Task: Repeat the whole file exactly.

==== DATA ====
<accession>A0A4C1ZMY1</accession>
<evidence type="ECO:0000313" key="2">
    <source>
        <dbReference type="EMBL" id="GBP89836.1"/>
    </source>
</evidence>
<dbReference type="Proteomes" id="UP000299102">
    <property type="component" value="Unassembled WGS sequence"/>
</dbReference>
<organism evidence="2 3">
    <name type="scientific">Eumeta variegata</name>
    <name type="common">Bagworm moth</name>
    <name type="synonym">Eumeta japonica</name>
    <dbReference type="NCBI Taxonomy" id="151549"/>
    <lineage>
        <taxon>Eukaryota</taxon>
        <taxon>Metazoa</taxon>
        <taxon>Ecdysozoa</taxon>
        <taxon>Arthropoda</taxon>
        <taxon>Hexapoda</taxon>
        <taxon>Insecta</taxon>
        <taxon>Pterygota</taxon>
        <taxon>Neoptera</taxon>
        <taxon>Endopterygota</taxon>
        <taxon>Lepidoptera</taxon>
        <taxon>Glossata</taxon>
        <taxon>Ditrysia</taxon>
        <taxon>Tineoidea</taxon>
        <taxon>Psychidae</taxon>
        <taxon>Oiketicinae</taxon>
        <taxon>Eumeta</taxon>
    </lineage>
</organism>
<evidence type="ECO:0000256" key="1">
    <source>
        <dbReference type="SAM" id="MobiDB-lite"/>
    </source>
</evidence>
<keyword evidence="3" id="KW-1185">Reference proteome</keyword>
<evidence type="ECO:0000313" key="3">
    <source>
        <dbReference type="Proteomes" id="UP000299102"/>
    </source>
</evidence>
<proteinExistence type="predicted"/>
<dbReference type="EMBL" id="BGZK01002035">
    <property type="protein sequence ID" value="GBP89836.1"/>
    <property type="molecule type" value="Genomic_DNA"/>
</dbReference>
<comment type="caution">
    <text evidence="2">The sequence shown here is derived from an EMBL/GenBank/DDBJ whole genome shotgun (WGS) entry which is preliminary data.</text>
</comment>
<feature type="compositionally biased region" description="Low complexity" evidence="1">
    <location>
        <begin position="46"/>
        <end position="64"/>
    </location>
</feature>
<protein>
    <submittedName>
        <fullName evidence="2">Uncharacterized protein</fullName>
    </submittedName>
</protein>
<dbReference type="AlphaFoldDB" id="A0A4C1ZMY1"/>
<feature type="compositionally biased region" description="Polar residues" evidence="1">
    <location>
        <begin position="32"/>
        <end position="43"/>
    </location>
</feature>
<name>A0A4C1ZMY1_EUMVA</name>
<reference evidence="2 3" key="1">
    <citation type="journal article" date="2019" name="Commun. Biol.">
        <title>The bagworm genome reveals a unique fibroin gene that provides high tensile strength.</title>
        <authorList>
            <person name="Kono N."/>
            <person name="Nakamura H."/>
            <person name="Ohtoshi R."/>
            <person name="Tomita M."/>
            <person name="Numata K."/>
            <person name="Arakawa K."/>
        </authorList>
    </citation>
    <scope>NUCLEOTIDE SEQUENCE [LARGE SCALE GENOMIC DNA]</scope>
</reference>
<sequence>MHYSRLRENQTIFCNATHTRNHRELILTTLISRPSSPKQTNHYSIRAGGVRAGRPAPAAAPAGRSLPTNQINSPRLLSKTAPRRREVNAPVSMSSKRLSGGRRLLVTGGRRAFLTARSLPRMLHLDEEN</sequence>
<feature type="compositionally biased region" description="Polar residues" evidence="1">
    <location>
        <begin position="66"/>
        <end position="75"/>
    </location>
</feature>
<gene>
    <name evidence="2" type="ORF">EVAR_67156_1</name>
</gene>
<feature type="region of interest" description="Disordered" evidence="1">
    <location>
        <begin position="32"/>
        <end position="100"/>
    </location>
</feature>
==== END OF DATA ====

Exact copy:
<accession>A0A4C1ZMY1</accession>
<evidence type="ECO:0000313" key="2">
    <source>
        <dbReference type="EMBL" id="GBP89836.1"/>
    </source>
</evidence>
<dbReference type="Proteomes" id="UP000299102">
    <property type="component" value="Unassembled WGS sequence"/>
</dbReference>
<organism evidence="2 3">
    <name type="scientific">Eumeta variegata</name>
    <name type="common">Bagworm moth</name>
    <name type="synonym">Eumeta japonica</name>
    <dbReference type="NCBI Taxonomy" id="151549"/>
    <lineage>
        <taxon>Eukaryota</taxon>
        <taxon>Metazoa</taxon>
        <taxon>Ecdysozoa</taxon>
        <taxon>Arthropoda</taxon>
        <taxon>Hexapoda</taxon>
        <taxon>Insecta</taxon>
        <taxon>Pterygota</taxon>
        <taxon>Neoptera</taxon>
        <taxon>Endopterygota</taxon>
        <taxon>Lepidoptera</taxon>
        <taxon>Glossata</taxon>
        <taxon>Ditrysia</taxon>
        <taxon>Tineoidea</taxon>
        <taxon>Psychidae</taxon>
        <taxon>Oiketicinae</taxon>
        <taxon>Eumeta</taxon>
    </lineage>
</organism>
<evidence type="ECO:0000256" key="1">
    <source>
        <dbReference type="SAM" id="MobiDB-lite"/>
    </source>
</evidence>
<keyword evidence="3" id="KW-1185">Reference proteome</keyword>
<evidence type="ECO:0000313" key="3">
    <source>
        <dbReference type="Proteomes" id="UP000299102"/>
    </source>
</evidence>
<proteinExistence type="predicted"/>
<dbReference type="EMBL" id="BGZK01002035">
    <property type="protein sequence ID" value="GBP89836.1"/>
    <property type="molecule type" value="Genomic_DNA"/>
</dbReference>
<comment type="caution">
    <text evidence="2">The sequence shown here is derived from an EMBL/GenBank/DDBJ whole genome shotgun (WGS) entry which is preliminary data.</text>
</comment>
<feature type="compositionally biased region" description="Low complexity" evidence="1">
    <location>
        <begin position="46"/>
        <end position="64"/>
    </location>
</feature>
<protein>
    <submittedName>
        <fullName evidence="2">Uncharacterized protein</fullName>
    </submittedName>
</protein>
<dbReference type="AlphaFoldDB" id="A0A4C1ZMY1"/>
<feature type="compositionally biased region" description="Polar residues" evidence="1">
    <location>
        <begin position="32"/>
        <end position="43"/>
    </location>
</feature>
<name>A0A4C1ZMY1_EUMVA</name>
<reference evidence="2 3" key="1">
    <citation type="journal article" date="2019" name="Commun. Biol.">
        <title>The bagworm genome reveals a unique fibroin gene that provides high tensile strength.</title>
        <authorList>
            <person name="Kono N."/>
            <person name="Nakamura H."/>
            <person name="Ohtoshi R."/>
            <person name="Tomita M."/>
            <person name="Numata K."/>
            <person name="Arakawa K."/>
        </authorList>
    </citation>
    <scope>NUCLEOTIDE SEQUENCE [LARGE SCALE GENOMIC DNA]</scope>
</reference>
<sequence>MHYSRLRENQTIFCNATHTRNHRELILTTLISRPSSPKQTNHYSIRAGGVRAGRPAPAAAPAGRSLPTNQINSPRLLSKTAPRRREVNAPVSMSSKRLSGGRRLLVTGGRRAFLTARSLPRMLHLDEEN</sequence>
<feature type="compositionally biased region" description="Polar residues" evidence="1">
    <location>
        <begin position="66"/>
        <end position="75"/>
    </location>
</feature>
<gene>
    <name evidence="2" type="ORF">EVAR_67156_1</name>
</gene>
<feature type="region of interest" description="Disordered" evidence="1">
    <location>
        <begin position="32"/>
        <end position="100"/>
    </location>
</feature>